Figure 1 depicts the stopped-flow device coupled to TR-SAXS at beamline ID02 [4]. The stopped-flow device consists of two motorised syringes and a mixer. The block copolymer solution in DMF is rapidly mixed with the water/DMF solution and transferred to the X-ray capillary cell within about 4 ms. The time evolution (tag) of the nanostructure was probed by SAXS employing a sequential data acquisition scheme depicted in the inset. By modelling the time-resolved SAXS patterns by a core-corona structure, we obtained the mean radius of micelles and their aggregation number or the average number of block copolymers per micelle (Pmean), radial density profile, etc. Figure 2a shows the time evolution of Pmean, demonstrating an intrinsically broad growth process which cannot be fully described by a simple relation such as the sum of two exponential functions. The data at the shortest times suggest the existence of a fast initial aggregation. This process seems to become exhausted at intermediate times leading to a shoulder of Pmean that changes with concentration. The terminal relaxation towards the final equilibrium then appears to slow down with time - the overall rate increasing with concentration. The observed behaviour can be quantitatively reproduced using a kinetic model involving insertion and expulsion of single block polymer chains (unimers) within the classical nucleation and growth theory [5]. According to this theory, the growth of the micelles is regulated by a micellisation potential that is essentially given by the difference of the free energy of a micelle and an equivalent amount of unimers properly taking into account the translational entropy. The prediction in Figure 2a corresponds to an effective microscopic interfacial tension which is close to the known macroscopic interfacial tension for the block copolymer in these solvent mixtures. In this model, the initial free unimers are consumed rapidly in the nucleation leading to metastable micelles (region I). These micelles can further grow only if other micelles dissolve by releasing unimers. This is particularly clear from the micellar size, represented by Pmean, exhibiting a shoulder at the time when the unimers are consumed below their critical micellar concentration level (region II). Interestingly, this shoulder is also characterised by a peak in the width of the Gaussian micellar distribution function (data not shown). The broader distribution signifies micellar rearrangement processes where small micelles shrink and large micelles grow. At later times, the distribution narrows again as the final equilibrium is approached (region III). This scenario is presented schematically in Figure 2b.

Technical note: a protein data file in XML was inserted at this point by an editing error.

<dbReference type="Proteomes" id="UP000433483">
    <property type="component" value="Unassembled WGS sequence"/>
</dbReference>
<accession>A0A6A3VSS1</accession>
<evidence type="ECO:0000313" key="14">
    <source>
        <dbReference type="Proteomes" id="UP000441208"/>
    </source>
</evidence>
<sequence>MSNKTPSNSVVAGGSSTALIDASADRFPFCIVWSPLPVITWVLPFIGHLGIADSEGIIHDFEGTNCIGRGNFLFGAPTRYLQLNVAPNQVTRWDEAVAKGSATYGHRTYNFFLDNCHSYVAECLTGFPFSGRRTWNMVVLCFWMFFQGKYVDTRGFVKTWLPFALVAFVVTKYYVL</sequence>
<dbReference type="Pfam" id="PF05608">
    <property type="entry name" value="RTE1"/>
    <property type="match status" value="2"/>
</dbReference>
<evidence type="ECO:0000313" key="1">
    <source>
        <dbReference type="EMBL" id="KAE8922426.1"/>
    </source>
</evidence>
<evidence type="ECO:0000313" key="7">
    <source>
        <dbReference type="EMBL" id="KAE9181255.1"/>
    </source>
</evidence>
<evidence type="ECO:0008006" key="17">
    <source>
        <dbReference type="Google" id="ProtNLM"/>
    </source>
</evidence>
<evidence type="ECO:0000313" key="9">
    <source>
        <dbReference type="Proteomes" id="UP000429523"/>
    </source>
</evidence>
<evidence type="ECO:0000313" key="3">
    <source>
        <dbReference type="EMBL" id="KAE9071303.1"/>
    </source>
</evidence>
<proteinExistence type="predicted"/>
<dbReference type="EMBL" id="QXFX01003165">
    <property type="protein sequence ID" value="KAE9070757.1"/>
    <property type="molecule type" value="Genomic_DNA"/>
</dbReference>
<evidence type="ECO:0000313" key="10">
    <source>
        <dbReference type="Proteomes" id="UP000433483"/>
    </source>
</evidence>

Time evolution of the mean aggregation number of micelles (Pmean) for different concentrations of the block copolymer.

Figure 2. a) Time evolution of the mean aggregation number of micelles (Pmean) for different concentrations of the block copolymer. Continuous lines represent fits to the nucleation and growth model. b) Schematic representation of the micellisation process involving a fast nucleation in which the unimer concentration is depleted and a slow growth to micelle/unimer equilibrium.

In summary, the kinetics of the formation of block copolymer micelles has been directly observed in situ by synchrotron SAXS with millisecond time resolution. The formation and growth of micelles can be quantitatively described by a nucleation and growth type process governed by the elemental unimer insertion or expulsion mechanism. The kinetic stability and the growth rate are intimately controlled by a system specific micellisation potential which can be deduced from structural and thermodynamic investigations. These findings open a new road to a predictive scheme for the aggregation of surfactant/block copolymer molecules into nanoparticles [6]. The final properties (equilibrium or nonequilibrium) can be controlled not only by the chemical nature and sizes of the copolymer blocks, but also by simple physical parameters such as the polymer concentration and interfacial tension. By using this knowledge, one may envisage new ways of designing and manipulating nanostructures in an intelligent and predictive way.

[1] P. Alexandridis and B. Lindman, Amphiphilic Block Copolymers (Elsevier, Amsterdam, 2000).
[2] T.M. Weiss, T. Narayanan, C. Wolf, M. Gradzielski, P. Panine, S. Finet, and W. Helsby, Phys. Rev. Lett. 94, 038303 (2005).
[3] R. Lund, L. Willner, J. Stellbrink, P. Lindner, and D. Richter, Phys. Rev. Lett. 96, 068302 (2006).
[4] P. Panine, S. Finet, T. Weiss, and T. Narayanan, Adv. Colloid Interf. Sci. 127, 9 (2006).
[5] Nucleation Theory and Applications, J.W.P. Schmelzer (Wiley-VCH Verlag GmbH & Co., KGaA, Weinheim, 2005).
[6] X. He and F. Schmid, Phys. Rev. Lett. 100, 137802 (2008).

Principal publication and authors
R. Lund (a), L. Willner (b), M. Monkenbusch (b), P. Panine (c), T. Narayanan (c), J. Colmenero (a), and D. Richter (b), Structural Observation and Kinetic Pathway in the Formation of Polymeric Micelles, Physical Review Letters 102, 188301 (2009).
(a) Donostia International Physics Center/University of the Basque, Donostia-San Sebastián (Spain)
(b) Institute for Solid State Research, Forschungszentrum Jülich (Germany)
(c) ESRF